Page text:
eThekwini municipality moves forward with free public wi-fi programme

The eThekwini Municipality has moved into the first phase of its plans of installing free public wi-fi hotspots across the city of Durban.

Places that are up for consideration include the Warwick Junction, beachfront and Florida Road, among others.

A testing phase of the project is set to launched soon in the Warwick area.

Users will be expected to take a brief online survey before connecting, with activation stations used to assist the public to connect and make them aware of the service.

Head of the Information Management Unit at the municipality, Robert Dlamini, said commuters and those living, working and visiting the Warwick Junction area could soon be connecting to free wi-fi courtesy of the city.

"The project is in line with the city's Smart City Initiative which has already enabled its residents to connect at public facilities and all Municipal libraries.

"This current phase sees the activation of key inner-city precincts/areas which will seek to connect its users to fast, reliable internet services while transiting through the inner-city space."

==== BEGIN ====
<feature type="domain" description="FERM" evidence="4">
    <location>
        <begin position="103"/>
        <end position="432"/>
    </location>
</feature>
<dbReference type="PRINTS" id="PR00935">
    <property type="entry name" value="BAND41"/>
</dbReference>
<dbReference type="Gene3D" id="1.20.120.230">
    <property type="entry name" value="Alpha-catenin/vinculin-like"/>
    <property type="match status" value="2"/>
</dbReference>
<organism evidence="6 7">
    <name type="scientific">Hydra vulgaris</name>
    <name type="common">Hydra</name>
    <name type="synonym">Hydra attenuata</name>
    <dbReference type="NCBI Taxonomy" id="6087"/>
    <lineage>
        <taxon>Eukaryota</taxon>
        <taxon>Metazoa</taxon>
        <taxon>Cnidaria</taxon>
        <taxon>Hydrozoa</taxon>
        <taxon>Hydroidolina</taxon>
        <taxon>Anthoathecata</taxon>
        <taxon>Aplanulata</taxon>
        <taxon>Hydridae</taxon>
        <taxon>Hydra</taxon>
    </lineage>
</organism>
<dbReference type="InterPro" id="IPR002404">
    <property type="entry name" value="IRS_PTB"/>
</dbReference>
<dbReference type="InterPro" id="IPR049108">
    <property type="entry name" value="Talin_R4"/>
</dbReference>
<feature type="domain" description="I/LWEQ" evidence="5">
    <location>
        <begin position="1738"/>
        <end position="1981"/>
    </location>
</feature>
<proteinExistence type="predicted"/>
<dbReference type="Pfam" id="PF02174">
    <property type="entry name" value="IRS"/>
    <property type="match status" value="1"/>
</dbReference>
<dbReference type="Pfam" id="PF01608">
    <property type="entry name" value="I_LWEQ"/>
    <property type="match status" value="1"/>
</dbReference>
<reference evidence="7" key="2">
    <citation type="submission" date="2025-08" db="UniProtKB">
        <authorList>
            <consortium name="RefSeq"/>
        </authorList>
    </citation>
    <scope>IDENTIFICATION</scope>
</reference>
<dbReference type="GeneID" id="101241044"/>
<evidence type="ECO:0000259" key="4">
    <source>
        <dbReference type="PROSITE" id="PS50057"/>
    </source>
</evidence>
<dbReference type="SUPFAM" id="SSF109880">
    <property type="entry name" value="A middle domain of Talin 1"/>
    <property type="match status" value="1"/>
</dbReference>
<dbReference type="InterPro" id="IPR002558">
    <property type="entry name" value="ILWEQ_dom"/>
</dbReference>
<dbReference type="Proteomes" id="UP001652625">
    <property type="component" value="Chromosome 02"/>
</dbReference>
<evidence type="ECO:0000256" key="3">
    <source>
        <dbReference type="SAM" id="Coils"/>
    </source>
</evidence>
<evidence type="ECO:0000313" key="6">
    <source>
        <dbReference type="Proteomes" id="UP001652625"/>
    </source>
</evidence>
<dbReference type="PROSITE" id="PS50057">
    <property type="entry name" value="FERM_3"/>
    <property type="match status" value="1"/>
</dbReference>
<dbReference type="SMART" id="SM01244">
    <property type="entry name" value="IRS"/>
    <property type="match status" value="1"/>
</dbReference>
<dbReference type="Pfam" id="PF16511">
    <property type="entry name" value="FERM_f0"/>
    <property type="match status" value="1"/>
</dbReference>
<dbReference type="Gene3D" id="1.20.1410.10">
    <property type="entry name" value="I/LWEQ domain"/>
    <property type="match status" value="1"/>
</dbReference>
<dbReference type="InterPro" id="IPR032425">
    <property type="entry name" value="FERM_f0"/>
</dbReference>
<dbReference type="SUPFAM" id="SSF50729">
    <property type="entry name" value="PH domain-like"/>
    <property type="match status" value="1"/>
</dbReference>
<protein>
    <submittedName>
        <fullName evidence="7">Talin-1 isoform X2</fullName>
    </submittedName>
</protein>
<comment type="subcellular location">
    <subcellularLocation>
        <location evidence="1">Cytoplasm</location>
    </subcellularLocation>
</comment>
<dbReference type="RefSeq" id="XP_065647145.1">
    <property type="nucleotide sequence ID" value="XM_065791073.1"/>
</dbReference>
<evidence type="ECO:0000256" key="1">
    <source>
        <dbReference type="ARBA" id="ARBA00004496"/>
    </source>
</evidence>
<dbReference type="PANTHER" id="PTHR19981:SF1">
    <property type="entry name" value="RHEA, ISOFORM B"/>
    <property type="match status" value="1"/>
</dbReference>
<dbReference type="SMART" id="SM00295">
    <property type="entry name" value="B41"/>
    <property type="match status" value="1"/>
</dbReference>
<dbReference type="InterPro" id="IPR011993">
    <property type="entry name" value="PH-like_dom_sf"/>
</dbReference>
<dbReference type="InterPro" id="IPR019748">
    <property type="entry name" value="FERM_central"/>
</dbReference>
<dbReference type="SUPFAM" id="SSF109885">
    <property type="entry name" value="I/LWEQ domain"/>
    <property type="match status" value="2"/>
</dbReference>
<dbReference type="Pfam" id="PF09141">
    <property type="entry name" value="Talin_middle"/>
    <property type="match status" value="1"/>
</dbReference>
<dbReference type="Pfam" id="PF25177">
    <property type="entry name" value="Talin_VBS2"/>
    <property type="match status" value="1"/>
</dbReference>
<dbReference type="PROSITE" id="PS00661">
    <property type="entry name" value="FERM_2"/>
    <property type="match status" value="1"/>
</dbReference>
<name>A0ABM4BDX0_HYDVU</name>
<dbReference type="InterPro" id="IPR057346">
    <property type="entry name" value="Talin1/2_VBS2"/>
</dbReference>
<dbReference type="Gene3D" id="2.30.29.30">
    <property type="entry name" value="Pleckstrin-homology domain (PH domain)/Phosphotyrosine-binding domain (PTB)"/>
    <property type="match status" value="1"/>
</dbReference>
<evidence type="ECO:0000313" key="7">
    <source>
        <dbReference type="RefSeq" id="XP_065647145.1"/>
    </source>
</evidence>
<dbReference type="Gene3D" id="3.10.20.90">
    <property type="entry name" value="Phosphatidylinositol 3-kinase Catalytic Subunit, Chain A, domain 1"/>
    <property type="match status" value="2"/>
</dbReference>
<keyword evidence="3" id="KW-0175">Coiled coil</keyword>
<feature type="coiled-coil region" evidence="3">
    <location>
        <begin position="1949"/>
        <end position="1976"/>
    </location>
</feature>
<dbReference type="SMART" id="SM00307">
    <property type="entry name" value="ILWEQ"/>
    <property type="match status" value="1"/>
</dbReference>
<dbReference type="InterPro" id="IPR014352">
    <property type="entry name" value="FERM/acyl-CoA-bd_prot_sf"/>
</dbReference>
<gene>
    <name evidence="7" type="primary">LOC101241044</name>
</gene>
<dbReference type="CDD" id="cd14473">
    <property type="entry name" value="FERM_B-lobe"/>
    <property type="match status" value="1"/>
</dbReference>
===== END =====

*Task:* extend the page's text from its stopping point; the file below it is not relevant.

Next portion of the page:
A small team of graduates will also undertake additional surveys in the area, to ascertain the user experience associated with the service.

The testing phase will assist in giving feedback to improve the service that is being provided.

Programme Manager of Urban Renewal, Soobs Moonsammy said this forms part of the city's Inner Regeneration Programme, a R62 billion initiative launched last year that seeks to unlock Durban's central business district's economic potential.

"Having wi-fi in the area promotes Durban as a forward-thinking and technologically advanced smart city.

"Besides being attractive to investors, the project has huge benefits to communities who visit, live, work and commute through the area, injecting a new and tangible value for users," she said.

"The free wi-fi will support needs of the formal and informal traders in the area and be beneficial to the huge student population in close proximity by giving them access to internet and information that could positively impact their lives."

This article first appeared on Berea Mail and was republished with permission.

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